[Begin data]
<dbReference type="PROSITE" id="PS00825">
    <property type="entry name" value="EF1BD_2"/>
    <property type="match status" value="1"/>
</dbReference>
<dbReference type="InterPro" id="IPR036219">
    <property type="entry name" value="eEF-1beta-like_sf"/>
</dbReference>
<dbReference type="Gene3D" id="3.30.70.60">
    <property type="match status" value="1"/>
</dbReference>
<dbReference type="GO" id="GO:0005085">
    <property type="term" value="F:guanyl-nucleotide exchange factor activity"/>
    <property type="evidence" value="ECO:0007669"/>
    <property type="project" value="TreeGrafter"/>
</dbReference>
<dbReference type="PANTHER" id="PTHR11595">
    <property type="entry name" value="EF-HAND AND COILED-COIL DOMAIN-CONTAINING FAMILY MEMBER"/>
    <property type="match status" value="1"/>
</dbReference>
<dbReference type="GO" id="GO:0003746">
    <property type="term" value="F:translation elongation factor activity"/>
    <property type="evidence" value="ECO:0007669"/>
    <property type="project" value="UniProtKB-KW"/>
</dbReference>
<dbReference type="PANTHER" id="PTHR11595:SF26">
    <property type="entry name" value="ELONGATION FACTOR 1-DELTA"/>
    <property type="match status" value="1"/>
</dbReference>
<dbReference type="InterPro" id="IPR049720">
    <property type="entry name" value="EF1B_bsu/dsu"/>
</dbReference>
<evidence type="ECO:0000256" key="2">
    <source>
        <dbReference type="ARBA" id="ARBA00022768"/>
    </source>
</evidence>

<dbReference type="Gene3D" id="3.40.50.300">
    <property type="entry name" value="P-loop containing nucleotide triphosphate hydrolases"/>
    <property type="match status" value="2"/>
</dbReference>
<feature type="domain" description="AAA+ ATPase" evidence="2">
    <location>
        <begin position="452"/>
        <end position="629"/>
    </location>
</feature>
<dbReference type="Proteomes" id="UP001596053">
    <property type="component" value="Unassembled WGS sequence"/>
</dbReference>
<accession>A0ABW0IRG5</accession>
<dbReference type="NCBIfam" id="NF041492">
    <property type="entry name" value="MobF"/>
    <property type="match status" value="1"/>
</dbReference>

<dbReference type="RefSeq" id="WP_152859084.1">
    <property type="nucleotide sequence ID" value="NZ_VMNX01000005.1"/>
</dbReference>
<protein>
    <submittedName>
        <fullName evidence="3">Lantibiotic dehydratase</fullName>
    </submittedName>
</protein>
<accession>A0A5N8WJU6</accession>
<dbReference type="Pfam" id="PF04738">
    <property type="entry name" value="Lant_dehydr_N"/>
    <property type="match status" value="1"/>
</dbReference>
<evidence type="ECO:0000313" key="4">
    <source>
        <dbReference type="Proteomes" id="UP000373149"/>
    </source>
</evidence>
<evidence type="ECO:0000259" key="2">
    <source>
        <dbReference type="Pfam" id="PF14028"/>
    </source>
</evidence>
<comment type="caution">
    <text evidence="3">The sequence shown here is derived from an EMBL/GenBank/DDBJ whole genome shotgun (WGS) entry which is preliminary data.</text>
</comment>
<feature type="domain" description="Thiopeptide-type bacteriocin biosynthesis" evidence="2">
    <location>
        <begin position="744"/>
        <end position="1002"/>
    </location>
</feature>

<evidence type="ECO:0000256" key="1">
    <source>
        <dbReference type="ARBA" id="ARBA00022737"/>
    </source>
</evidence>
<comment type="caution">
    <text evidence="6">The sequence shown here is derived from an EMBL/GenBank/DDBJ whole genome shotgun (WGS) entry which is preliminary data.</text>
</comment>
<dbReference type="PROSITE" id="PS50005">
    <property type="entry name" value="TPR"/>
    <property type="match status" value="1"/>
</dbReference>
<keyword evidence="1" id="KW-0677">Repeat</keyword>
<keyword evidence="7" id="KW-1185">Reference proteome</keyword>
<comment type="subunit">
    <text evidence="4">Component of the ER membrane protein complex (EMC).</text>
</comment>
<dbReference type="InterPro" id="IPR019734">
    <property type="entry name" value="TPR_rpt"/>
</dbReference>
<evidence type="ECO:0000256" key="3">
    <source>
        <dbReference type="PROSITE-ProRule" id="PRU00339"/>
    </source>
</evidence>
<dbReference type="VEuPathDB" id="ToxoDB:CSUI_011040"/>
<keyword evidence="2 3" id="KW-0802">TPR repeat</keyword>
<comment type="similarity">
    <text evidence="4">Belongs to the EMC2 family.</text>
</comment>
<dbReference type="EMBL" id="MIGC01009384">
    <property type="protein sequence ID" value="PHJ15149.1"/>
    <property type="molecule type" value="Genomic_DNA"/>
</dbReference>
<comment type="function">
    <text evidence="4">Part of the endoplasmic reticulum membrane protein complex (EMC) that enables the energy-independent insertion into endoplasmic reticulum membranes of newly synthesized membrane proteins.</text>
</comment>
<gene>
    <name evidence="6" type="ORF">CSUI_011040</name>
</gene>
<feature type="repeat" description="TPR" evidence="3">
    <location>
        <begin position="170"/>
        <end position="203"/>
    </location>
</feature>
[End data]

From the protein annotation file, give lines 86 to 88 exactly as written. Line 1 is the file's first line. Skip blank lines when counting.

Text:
</feature>

<evidence type="ECO:0000256" key="1">
    <source>